How embattled Fox News CEO Roger Ailes transformed cable news

Roger Ailes, who sources say is facing ouster at Fox News because of numerous sexual harassment allegations, pushed the cable news industry into the realms of entertainment and opinion.

Roger Ailes, chairman and CEO of Fox News and Fox Television Stations.
Fred Prouser | Reuters

"The creation of Fox News was a sea change," said Betsy West, a professor at Columbia University's Graduate School of Journalism. "His graphics were a much more entertaining presentation, but that's a superficial look of what he did. Even more than that, by staking out Fox News as a media outlet attuned to the voices of the political right — including the far right — he really set the stage for our current politicized media landscape."

Ailes is facing a lawsuit from former Fox News anchor Gretchen Carlson, who alleges she was fired in June because she refused to have a sexual relationship with the executive.

On Tuesday, the Daily Intelligencer reported that sources said Fox News anchor Megyn Kelly told outside investigators that Ailes had sexually harassed her as well about a decade ago. Representatives for Kelly did not respond to CNBC's request for comment.

Sources told CNBC that 21st Century Fox was nearing a decision that would likely end in Ailes' departure. In a statement, 21st Century Fox said Ailes was still at work, and the review was ongoing.

Lawyers for Ailes did not respond to requests for comment.

Ailes began his career as a producer on "The Mike Douglas Show," which eventually became a nationally syndicated talk show. He then moved into political consulting, working with the likes of George H.W. Bush and former Attorney General Dick Thornburgh.

Ailes eventually made his way back to television, this time focusing on cable news. In 1993, he became president of CNBC and later created the "America's Talking" channel, which would eventually become MSNBC. He then was tapped by Rupert Murdoch in 1996 to become CEO of Fox News.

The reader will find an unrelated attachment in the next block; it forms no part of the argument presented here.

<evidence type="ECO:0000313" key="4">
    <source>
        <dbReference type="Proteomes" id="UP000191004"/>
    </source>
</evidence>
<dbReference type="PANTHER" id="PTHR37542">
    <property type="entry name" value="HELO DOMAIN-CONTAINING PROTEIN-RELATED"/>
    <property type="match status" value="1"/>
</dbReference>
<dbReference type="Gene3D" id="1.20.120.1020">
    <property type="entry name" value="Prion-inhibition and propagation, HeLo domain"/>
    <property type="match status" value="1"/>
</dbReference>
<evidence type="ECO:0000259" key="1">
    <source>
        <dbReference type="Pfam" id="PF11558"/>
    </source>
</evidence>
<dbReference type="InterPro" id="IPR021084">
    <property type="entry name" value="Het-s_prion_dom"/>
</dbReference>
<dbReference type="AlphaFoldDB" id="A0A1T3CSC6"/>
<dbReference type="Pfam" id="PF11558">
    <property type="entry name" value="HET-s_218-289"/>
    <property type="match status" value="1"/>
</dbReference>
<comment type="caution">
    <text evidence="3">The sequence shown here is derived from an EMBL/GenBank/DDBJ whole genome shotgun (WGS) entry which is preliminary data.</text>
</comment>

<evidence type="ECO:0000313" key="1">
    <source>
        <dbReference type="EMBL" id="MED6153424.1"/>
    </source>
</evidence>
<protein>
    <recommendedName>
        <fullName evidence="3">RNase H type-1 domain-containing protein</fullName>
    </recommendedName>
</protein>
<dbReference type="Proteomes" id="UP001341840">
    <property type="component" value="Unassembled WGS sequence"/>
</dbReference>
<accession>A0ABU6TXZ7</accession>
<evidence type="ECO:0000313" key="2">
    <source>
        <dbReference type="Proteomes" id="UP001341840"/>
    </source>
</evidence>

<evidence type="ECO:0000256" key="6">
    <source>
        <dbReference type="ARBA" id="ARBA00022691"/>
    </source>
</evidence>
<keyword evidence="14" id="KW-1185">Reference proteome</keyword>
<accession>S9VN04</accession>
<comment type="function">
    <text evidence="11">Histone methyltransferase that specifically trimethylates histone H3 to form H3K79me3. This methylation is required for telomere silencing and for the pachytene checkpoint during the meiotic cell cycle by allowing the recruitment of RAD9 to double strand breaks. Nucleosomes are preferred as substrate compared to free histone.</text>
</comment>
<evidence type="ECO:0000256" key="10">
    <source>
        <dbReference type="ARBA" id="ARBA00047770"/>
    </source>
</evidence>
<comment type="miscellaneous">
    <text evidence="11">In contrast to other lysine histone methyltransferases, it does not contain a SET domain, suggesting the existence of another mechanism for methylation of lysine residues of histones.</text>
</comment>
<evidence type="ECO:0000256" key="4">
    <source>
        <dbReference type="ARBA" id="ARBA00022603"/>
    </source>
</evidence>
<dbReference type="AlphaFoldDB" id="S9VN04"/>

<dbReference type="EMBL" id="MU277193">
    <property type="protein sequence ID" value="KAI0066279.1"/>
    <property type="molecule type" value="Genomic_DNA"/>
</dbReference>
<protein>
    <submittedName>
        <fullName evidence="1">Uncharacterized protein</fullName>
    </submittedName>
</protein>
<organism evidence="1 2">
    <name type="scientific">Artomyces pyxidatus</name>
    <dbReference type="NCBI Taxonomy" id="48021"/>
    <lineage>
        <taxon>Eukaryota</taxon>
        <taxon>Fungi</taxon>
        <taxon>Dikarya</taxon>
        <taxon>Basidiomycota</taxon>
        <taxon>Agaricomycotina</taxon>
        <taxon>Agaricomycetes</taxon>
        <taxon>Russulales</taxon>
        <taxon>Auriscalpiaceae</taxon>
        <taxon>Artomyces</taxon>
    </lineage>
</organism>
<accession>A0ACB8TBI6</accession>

West, who previously was senior vice president at CBS News and an executive producer at ABC News, said that before Fox News, the only model for cable news was CNN's then-style of straight reporting. Ailes began the movement of turning cable news into politically tuned outlets.

"It was the beginning of people going to their own echo chambers, listening to the programming that conformed with their own political thinking," she said.

This blend of politics and talk show theatrics appealed to a demographic of Americans who felt their viewpoints weren't acknowledged by mainstream media. West said Ailes prided himself in "representing anti-elite media."

"That talk show mentality where you really want to create controversy, where you want to create energy, where you want it to be entertaining — like when he worked on 'The Mike Douglas Show' — you can see it when Fox News debuted," she said. "It had a different rhythm to it than CNN."

In the world of cable news, Fox News has been a ratings juggernaut, often coming in first. One media buyer said that while news has never been a huge draw for advertisers because of its typical older viewership, Fox News' large audience numbers made some brands open to advertising on its programming. At the same time, it also scared away some companies who were afraid to be associated with the network's political views.

"It made the news genre more of a consideration than it had been for many, many years," said the media buyer, who asked to remain anonymous.

Gabriel Khan, a professor at the University of Southern California Annenberg School for Communication and Journalism, said what Ailes understood best is that Fox News needed to play to its key audience to win.

"That's really what Fox did: They owned a cable news audience by serving a segment that might have been underserved," Khan said.